A Hockey Mom’s Thoughts From the Sidelines

Moms and Hockey

More Notes on Marketing from a Hockey Mom

Okay, I guess I have to admit it –– I’m a hockey mom. It is amazing how those words can stir such controversy.  It seems that nearly everyone has their idea of what a hockey mom is –– some kind of crazy lunatic who can only communicate in screams and shouts.

As Hockey Moms, we all know how heated the competition can get on the ice, leading us to occasionally “lose it.” Ice hockey is known as the fastest team sport in the world. It’s rough, it’s intense, and we are focused on winning. And win or lose, Moms can get pretty animated if we are worried about our own kids, or kids on our team, getting hurt, or getting blown out by another team.

While I’ll admit there are a few of those moms out there, I’d like to think I’m not one of them. And I’m sure this personality type can be found in any sport, not just hockey. I’ve also met several fathers who fall into this category. So I guess what I am trying to say is that most hockey moms are just that: moms.

That said, I do understand how a hockey mom can turn crazy. The investment and time commitment are enough to make one take a huge gulp as they write out the check for yet another season, tournament, stick, pair of skates, private lessons or clinic.  My son is now traveling to play outside of our home state, so additional air travel and hotels have become part of the mix. And we seem to constantly be defending ourselves against other parents who ask why we let our child play such a dangerous sport. By the way — concussions rank higher in football AND soccer, but you wouldn’t know it to hear those parents talk about our sport!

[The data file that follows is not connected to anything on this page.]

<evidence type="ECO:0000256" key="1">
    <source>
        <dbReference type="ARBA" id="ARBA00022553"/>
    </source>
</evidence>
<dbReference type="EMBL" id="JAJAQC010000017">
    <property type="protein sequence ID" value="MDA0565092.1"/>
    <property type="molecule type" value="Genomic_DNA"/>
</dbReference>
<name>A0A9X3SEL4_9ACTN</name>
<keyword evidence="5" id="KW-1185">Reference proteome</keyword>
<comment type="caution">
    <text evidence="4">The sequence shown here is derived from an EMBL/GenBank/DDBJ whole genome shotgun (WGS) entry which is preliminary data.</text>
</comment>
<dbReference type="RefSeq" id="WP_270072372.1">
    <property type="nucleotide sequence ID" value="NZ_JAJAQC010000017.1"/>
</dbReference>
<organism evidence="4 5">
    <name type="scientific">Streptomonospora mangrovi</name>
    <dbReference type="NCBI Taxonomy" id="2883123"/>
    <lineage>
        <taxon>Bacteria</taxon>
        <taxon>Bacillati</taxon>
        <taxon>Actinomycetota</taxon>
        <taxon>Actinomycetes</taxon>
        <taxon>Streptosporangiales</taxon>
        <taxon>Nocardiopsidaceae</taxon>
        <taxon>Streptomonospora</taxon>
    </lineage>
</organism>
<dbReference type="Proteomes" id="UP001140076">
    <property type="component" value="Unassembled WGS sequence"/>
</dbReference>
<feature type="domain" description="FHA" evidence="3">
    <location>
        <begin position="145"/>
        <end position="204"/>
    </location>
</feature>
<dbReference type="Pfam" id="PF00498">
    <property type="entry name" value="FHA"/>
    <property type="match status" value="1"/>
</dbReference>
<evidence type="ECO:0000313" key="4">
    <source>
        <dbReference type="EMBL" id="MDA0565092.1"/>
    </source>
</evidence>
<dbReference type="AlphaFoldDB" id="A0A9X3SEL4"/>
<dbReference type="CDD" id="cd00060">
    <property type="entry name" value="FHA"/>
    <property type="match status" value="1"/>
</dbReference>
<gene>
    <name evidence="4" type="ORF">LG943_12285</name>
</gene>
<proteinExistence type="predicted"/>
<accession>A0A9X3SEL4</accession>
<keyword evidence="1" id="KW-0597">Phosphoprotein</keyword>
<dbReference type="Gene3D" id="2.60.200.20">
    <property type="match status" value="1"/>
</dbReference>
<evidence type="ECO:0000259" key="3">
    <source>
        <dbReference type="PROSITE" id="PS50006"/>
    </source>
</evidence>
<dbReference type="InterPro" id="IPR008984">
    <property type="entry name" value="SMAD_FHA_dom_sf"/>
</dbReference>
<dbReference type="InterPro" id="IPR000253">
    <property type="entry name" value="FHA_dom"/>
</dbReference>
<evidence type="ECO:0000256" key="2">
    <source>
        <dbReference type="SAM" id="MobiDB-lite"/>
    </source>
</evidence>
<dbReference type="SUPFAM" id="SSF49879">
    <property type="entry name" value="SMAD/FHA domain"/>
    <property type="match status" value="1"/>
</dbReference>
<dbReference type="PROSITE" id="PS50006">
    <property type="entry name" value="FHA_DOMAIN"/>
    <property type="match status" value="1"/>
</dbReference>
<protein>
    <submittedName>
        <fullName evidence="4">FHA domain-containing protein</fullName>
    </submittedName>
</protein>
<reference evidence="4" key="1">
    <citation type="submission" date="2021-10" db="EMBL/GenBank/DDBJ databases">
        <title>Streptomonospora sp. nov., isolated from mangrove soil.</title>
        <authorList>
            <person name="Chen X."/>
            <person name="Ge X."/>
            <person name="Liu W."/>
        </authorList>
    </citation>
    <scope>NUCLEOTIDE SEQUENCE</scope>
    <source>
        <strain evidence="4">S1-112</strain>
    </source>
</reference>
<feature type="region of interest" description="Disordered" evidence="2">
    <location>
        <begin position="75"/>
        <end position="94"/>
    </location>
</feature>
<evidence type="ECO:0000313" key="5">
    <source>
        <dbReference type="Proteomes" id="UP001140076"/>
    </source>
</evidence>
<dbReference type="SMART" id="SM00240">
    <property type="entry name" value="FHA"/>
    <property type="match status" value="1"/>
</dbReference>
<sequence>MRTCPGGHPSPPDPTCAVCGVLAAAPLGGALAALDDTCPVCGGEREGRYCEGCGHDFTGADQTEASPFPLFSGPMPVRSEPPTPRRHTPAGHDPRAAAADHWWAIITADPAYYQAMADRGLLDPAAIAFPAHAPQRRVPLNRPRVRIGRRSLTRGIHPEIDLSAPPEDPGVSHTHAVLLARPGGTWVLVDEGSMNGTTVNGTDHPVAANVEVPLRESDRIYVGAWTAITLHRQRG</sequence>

A hockey mom juggles her schedule to accommodate ice times and car pools that can be at six in the morning, or ten at night.  She is constantly washing uniforms, sanitizing equipment, searching for mouthpieces, filling water bottles and making sure that all of the gear is accounted for.  She is personal assistant, chauffeur, equipment supply officer, cheering section, travel agent and chief fundraiser.

So why do I do it?  It’s simple, really — it’s good for my son.  It teaches him commitment, how to play on a team, how to think strategically, work toward a goal, and to persevere. That, and his father and I love watching him play.

But another reason has emerged over the years – and that is the truly wonderful relationships we have developed and sustained with other hockey parents and coaches.  We all speak in our own shorthand that can only be understood by others in the sport.

So, yes, I guess hockey moms (and dads) are intense, but we’re also extremely loyal –– sitting in freezing rinks at ridiculous hours to cheer on our teams while drinking bad coffee (or the occasional beer) and eating stale food.  Today’s marketers would do well to have this kind of loyalty targeted at their brands.

Updated from a January 2010 post.